2399 S Morgan St, Chicago, IL 60608, USA

Paul Kavanagh

It happened on a Greyhound Bus. It happened on the first night. He decided to get away for a week, see the country, travel from Chicago to L.A. His wife said he was crazy and that he would regret it but he told her that it would be historic and fun and if it did turn out to be terrible well then the experience would be compensation.

His wife took him to the station and waited while he bought a ticket. He bought a one-way ticket. After the conversation he decided he would fly back. They went for a meal, an expensive Chinese meal, the last expensive meal he would have until the trip was over, and then they walked around the Loop until it was time for him to catch his bus. Please be careful, she said. He nodded his head, looked around him, and experienced a wave of doubt and fear.

He queued, showed his ticket, climbed on the bus after a kiss, found a seat near the back, took out his book, his bottle of water, some candy, waved goodbye to his wife, smiled and nodded at his fellow travelers, and watched the city fade to streets and houses and then farms with vast fields of corn and soya. Sitting somewhere near the back turned out to be his first of many mistakes; he was plagued with the odor of urine, and sometimes even the noise of water splashing. Thankfully he had quit smoking some years before the trip. He read, slept, watched the corn fields turn to soya fields turn to corn fields.

An old man in a baseball cap told him about his planned Crusade. I’ve mapped out everything, the route, the killing, the carnage, the destruction. We won’t have politicians telling us that we can’t eat babies, rape women, and kill everything in our path. Come on, this place is ripe for it, we are forever battling with each other, come on, let’s release all this pent up violence. A crusade, rivers of blood, men, women, children, dogs, cats, and even the goldfish I say. Let me at them I’ll sort them out. No laws, no courts, no high-class politicians saying what’s right and what’s wrong. I mean if, we want to eat each other so that we can get to our goal, well, so be it. Nobody telling us that we must only shoot them if they shoot at us first. To hell with that, I say. When I get there it will be a free for all. The first Crusade will be considered a walk in the park compared to my Crusade. Every five miles we will hang somebody to show our progress. Every hundred miles somebody will be flayed and left nailed to a door. Every thousand miles we will hang a hundred junkies. Sexpots will be burnt on big bonfires.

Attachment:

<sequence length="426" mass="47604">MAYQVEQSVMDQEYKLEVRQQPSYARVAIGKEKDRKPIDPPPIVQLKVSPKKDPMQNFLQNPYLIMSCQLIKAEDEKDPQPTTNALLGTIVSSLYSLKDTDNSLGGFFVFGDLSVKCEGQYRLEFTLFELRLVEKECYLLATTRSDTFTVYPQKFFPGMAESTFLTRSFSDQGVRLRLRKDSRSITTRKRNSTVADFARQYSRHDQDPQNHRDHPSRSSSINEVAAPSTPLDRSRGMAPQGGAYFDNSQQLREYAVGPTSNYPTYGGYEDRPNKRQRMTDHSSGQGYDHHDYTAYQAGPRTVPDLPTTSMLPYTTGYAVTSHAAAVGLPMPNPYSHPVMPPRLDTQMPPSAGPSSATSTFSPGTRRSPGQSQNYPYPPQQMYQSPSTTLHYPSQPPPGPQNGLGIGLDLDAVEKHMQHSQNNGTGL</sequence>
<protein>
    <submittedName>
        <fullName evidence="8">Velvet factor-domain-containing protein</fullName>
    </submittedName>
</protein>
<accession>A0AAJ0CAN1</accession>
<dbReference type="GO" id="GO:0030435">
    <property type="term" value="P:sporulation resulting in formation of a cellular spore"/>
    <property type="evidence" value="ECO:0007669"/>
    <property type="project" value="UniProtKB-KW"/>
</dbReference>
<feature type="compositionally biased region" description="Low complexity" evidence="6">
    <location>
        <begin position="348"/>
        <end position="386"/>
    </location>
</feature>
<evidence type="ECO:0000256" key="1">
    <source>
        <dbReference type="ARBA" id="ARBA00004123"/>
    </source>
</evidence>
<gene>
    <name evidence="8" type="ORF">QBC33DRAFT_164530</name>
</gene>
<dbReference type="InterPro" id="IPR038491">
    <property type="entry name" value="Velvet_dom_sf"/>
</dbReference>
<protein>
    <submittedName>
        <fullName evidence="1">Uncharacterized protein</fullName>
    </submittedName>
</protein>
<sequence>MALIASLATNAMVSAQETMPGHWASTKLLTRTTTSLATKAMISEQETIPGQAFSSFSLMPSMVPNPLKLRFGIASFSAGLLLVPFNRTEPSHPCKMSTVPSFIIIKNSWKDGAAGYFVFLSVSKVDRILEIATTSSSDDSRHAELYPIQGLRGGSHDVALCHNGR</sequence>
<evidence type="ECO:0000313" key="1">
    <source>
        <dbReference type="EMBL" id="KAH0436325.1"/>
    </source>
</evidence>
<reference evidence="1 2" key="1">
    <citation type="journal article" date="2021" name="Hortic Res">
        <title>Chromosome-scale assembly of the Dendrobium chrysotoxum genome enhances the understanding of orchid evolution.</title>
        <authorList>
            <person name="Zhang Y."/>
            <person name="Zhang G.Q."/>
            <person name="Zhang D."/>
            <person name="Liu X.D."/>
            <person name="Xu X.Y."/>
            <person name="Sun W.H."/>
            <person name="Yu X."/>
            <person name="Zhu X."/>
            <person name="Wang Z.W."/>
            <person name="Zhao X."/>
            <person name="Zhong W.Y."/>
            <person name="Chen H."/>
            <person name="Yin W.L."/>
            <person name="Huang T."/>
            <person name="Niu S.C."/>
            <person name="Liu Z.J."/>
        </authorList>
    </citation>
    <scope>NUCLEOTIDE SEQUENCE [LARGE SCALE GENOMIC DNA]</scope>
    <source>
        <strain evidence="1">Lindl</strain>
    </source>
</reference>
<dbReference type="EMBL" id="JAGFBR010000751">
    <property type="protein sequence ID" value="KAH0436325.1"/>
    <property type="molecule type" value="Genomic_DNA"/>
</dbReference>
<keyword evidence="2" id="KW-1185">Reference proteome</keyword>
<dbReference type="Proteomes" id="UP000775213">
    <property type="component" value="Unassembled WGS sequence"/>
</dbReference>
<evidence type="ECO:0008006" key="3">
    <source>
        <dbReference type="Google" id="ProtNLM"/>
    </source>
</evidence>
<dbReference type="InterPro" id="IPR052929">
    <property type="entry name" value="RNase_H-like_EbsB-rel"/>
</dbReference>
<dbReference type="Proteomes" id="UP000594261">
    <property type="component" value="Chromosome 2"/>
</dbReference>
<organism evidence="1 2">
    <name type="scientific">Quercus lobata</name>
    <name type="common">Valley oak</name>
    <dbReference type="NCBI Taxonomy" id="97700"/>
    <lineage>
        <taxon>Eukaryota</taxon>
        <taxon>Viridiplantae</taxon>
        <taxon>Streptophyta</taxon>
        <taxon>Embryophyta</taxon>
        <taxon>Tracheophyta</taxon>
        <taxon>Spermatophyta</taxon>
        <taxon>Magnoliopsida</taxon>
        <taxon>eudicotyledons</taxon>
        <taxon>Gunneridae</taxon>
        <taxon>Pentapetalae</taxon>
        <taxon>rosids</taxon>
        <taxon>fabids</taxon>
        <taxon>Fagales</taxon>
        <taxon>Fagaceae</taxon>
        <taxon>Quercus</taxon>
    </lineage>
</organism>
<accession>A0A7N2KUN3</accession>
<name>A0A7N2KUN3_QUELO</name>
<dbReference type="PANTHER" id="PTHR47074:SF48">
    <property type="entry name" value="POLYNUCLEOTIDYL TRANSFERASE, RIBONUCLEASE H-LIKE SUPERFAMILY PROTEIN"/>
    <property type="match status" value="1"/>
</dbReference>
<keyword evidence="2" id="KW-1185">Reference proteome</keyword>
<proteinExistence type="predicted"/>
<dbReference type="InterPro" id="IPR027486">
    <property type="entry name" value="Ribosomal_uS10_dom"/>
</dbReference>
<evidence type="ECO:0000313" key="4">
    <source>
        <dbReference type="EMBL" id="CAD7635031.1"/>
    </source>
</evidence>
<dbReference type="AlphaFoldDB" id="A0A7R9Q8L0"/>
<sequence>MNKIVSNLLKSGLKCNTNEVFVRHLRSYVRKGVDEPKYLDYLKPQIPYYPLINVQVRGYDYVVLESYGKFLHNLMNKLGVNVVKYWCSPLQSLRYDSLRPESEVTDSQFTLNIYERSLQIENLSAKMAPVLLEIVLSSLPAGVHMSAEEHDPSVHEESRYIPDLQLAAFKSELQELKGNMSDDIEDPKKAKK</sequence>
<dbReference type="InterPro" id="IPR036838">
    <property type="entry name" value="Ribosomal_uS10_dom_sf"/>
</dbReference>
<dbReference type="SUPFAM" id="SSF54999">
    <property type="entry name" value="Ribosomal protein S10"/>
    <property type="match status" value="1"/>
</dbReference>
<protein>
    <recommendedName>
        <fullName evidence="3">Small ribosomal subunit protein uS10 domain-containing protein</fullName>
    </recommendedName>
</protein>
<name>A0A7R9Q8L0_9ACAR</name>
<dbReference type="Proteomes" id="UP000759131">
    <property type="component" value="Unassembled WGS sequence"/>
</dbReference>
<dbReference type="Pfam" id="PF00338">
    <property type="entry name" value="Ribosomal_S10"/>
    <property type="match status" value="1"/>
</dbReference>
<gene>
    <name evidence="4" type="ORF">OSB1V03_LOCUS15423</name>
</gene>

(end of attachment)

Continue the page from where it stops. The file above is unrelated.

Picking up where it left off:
Thankfully, he was only going to Moline, Illinois.

He overcame hunger, boredom, wind.


God’s a farmer, shouted a young man with a chiseled jaw. Everybody laughed. The young man with a chiseled jaw was sitting on the back seat. He was alone and dressed in all denim and big black boots. The young man with a chiseled jaw fell asleep, slept quietly with his head resting against the glass. Now and again the head lifted off the glass then returned with a dull thud, which never disturbed the sleep.

At a café on the side of the road, he had a hamburger and water. He thought of having coffee, but coffee didn’t agree with him. After finishing the hamburger, he talked with the bus driver about left and right. The bus driver was affable. He bought more water, more candy, a local paper. As the bus passed corn fields, he read a story about a man who had committed suicide by sticking his head up the ass of a milk cow. He didn’t finish the local paper. He read his book, sipped his water, chewed on his candy. The local paper came in handy when he had to pay a visit to the restroom. Luckily the young man with a chiseled jaw slept during the whole operation. He watched people climb on and off the bus, had imaginary love affairs, conversations about the West, conversations about the pros and cons of synthetic petrochemical fertilizers, slept, daydreamed, pissed, prayed for a stop and a café with a clean restroom.